On January 28, I went to Antelope Canyon with Bill as my guide. We met at the Gallery at about 10:00 a.m. and headed out to Upper Antelope. It is a short drive to the turn off for Upper Antelope (right by the controversial Navajo power station), and then a bumpy, sandy, off road drive to the entrance to Antelope. Bill was great. He gave me as much information as I needed, helpful tips, and obviously pointed out the money shot locations. I highly recommend going to Upper Antelope in the off season (i.e. not summer vacation time). I had Bill to myself, and while I was in the Canyon, I saw three other small groups. When I had gone through the Canyon, and was returning, I had it to myself. I do not see how it would be possible to get the shots I did in the Summer, when I hear it is cram packed. (There is not much room in there.) The lighting was actually perfect while I was in there. When we arrived, it was cloudy, with just enough sun coming through to act like a giant soft box in the Canyon. Eventually the clouds cleared, and there was unfiltered sunlight. Then, as I was almost out, it began snowing! The best light was definitely the sunlight filtered by cloud cover. Other than you can’t take the classic sun-streak shot, there is no reason to fight crowds in the summer – go in the off season!

The next day, the owner of Overland, Charlie, took me, and one other guy, out to Canyon X. It is a bit farther out, but it is still quite close to Page. You will start out early in the morning; go through one slot canyon, come out and eat lunch (provided), then take a short hike over to another slot canyon. (The hiking is, frankly, minimal; anyone in at least average shape should be able to handle.) We of course had Canyon X to ourselves, as Overland is the only group allowed to take people to this privately owned area. I have gone back and compared my Antelope Canyon and Canyon X pictures, and I would say you can mostly get the same types of shots in either. In other words, if you are going in the summer and you can only go to one, I would definitely go to Canyon X and avoid the crowds. Charlie will get as involved as you want him in your photography. The other gentleman that went with us was brand new to DSLR’s (Canon EOS Rebel T3i and Wal-Mart tripod). I think he learned tons from Charlie, which not only helped him in his canyon photography, but I think helped him immensely overall. You should definitely get his tips, both as to technique as well as locations. He will show you big picture areas, details, and everything in between. Do not shy away from getting in close, the details, texture, etc. are beautiful. In an interesting phenomenon, showing you how caught up you will be in your photography, when we were at the end of the second canyon and Charlie announced we would need to be wrapping up soon, I told him I was going to run back to the entrance to get a few more shots. He responded that I need not run. I thought he was just being gracious (which he was), but literally we had walked through two chambers, maybe a quarter of a mile, probably less. In my mind, I thought we had gone way farther.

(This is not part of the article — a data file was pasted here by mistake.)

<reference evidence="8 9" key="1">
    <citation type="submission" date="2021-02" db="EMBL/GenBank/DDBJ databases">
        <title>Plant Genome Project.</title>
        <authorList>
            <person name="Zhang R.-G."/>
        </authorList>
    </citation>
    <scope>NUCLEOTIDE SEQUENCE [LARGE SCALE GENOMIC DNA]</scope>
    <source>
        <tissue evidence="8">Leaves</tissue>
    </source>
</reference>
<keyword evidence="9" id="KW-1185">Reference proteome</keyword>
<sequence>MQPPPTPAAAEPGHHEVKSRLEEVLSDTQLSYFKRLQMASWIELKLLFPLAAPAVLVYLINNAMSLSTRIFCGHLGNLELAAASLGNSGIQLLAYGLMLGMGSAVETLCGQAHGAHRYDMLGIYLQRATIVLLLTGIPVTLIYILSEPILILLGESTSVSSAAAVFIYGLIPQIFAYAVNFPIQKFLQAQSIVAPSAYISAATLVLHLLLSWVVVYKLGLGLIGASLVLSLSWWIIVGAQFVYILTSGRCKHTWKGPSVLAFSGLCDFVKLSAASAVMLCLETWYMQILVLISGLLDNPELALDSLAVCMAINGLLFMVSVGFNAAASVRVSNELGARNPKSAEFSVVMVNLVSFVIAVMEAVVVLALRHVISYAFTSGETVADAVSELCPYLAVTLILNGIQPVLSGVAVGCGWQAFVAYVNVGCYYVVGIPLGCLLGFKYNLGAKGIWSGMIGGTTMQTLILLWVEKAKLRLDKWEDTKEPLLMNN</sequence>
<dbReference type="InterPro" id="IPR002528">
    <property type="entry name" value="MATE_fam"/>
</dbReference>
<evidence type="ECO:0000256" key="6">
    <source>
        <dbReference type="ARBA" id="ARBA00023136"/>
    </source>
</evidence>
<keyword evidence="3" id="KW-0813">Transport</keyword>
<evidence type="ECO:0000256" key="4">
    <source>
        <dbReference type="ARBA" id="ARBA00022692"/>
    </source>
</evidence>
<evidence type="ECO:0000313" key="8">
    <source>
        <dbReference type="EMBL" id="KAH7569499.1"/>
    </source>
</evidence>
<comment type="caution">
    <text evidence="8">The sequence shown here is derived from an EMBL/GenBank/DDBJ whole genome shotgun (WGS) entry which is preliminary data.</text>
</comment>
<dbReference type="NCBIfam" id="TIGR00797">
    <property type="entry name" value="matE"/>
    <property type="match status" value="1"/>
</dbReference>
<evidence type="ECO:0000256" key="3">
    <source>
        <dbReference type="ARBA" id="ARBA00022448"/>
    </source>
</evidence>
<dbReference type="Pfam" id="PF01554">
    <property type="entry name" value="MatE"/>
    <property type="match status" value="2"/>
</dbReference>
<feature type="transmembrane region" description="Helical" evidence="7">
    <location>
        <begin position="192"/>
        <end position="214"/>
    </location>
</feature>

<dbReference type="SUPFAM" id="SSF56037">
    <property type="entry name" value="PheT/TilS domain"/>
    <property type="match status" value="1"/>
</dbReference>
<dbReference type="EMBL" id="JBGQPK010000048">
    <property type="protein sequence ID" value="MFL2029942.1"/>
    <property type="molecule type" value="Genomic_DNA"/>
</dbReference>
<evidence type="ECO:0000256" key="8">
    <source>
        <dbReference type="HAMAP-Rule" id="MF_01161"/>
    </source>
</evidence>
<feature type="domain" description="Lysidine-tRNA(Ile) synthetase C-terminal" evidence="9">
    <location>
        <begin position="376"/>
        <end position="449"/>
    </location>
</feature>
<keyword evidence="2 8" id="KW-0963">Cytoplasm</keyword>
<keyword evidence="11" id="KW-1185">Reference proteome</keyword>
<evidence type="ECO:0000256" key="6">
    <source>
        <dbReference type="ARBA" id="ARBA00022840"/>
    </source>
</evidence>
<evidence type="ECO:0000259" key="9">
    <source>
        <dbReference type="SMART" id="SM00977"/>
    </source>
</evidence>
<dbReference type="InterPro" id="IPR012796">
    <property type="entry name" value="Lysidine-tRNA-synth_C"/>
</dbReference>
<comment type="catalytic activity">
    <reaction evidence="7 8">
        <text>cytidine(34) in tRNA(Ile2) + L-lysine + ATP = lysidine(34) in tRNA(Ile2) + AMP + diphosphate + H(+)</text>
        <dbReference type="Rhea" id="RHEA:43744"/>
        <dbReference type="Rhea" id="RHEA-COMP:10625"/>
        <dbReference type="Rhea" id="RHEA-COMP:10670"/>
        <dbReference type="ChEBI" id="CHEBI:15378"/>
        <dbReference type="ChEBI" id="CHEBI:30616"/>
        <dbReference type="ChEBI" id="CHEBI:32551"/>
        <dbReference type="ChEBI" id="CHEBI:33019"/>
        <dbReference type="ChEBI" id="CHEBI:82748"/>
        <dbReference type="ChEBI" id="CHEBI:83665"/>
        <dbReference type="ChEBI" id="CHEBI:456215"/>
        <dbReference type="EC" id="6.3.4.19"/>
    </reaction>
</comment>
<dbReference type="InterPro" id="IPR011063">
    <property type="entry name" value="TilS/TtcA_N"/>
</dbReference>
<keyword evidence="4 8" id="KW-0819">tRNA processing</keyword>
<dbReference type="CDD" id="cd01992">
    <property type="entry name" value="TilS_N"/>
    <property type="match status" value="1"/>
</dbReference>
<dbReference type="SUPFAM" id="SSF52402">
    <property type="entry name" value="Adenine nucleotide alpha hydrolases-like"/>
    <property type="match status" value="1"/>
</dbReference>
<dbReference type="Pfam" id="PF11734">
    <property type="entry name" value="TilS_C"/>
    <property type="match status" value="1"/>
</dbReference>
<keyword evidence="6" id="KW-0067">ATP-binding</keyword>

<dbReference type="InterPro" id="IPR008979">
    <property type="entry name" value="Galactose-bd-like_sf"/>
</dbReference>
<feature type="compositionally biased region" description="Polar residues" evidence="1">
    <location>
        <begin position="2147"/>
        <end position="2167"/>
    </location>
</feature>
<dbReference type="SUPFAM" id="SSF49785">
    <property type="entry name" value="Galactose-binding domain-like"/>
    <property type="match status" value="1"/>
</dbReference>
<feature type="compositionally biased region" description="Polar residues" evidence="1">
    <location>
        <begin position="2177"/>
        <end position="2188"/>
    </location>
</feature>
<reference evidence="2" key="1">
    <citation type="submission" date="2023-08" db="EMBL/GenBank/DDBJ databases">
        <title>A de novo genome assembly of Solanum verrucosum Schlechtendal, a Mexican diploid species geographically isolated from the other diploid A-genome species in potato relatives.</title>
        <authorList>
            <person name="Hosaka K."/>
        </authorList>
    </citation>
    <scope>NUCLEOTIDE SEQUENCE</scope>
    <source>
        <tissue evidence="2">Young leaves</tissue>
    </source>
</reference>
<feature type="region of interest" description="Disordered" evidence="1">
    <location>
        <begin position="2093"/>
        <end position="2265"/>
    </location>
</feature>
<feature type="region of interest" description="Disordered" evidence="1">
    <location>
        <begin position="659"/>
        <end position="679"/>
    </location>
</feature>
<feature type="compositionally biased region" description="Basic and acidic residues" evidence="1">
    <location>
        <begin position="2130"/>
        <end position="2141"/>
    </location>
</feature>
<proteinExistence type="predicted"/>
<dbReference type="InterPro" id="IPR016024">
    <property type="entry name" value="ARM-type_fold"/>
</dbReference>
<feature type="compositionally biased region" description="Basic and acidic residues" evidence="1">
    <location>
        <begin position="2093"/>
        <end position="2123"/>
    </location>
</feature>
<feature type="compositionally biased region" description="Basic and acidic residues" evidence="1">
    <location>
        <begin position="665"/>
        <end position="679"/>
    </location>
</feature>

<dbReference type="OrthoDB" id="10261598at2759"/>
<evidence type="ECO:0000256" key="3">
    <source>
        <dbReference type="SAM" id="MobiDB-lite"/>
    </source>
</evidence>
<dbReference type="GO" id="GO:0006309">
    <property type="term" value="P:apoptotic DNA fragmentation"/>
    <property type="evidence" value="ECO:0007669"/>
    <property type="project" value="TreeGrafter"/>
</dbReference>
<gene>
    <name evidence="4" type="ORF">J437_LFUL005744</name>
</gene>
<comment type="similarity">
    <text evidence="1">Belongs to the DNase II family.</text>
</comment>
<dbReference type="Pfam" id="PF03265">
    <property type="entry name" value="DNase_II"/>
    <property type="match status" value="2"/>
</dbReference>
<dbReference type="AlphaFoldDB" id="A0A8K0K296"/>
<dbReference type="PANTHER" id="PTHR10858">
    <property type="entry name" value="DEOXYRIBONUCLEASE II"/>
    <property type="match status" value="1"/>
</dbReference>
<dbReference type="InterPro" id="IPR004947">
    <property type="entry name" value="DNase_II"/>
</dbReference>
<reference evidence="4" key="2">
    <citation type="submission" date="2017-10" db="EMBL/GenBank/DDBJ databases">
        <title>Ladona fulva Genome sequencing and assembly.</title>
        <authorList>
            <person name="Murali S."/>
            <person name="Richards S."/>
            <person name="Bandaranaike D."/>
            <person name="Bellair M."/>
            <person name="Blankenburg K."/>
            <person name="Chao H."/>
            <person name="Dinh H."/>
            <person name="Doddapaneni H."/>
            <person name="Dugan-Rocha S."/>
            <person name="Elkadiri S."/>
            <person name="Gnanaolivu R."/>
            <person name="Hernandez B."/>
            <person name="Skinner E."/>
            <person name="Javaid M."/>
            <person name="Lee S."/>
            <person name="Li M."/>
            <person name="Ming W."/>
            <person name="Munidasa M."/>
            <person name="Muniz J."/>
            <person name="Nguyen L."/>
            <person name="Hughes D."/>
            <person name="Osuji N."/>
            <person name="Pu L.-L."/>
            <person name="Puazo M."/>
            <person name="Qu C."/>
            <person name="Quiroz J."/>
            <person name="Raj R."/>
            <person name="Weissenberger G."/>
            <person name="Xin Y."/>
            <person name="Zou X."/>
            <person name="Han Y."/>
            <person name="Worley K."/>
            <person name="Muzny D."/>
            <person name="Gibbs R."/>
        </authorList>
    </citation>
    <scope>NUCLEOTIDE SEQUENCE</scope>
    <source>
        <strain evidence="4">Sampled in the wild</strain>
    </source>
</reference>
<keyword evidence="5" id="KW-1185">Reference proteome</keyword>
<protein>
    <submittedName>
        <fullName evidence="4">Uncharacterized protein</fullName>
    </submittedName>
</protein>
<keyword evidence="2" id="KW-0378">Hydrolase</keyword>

If you are spending some time in the Page area, try to schedule your tour with Overland early in your stay. The tips you will learn from their guides will help you with shooting in the Southwest in general. Also, if you are going in the winter, like I did, this will give you some flexibility in case the weather does not cooperate.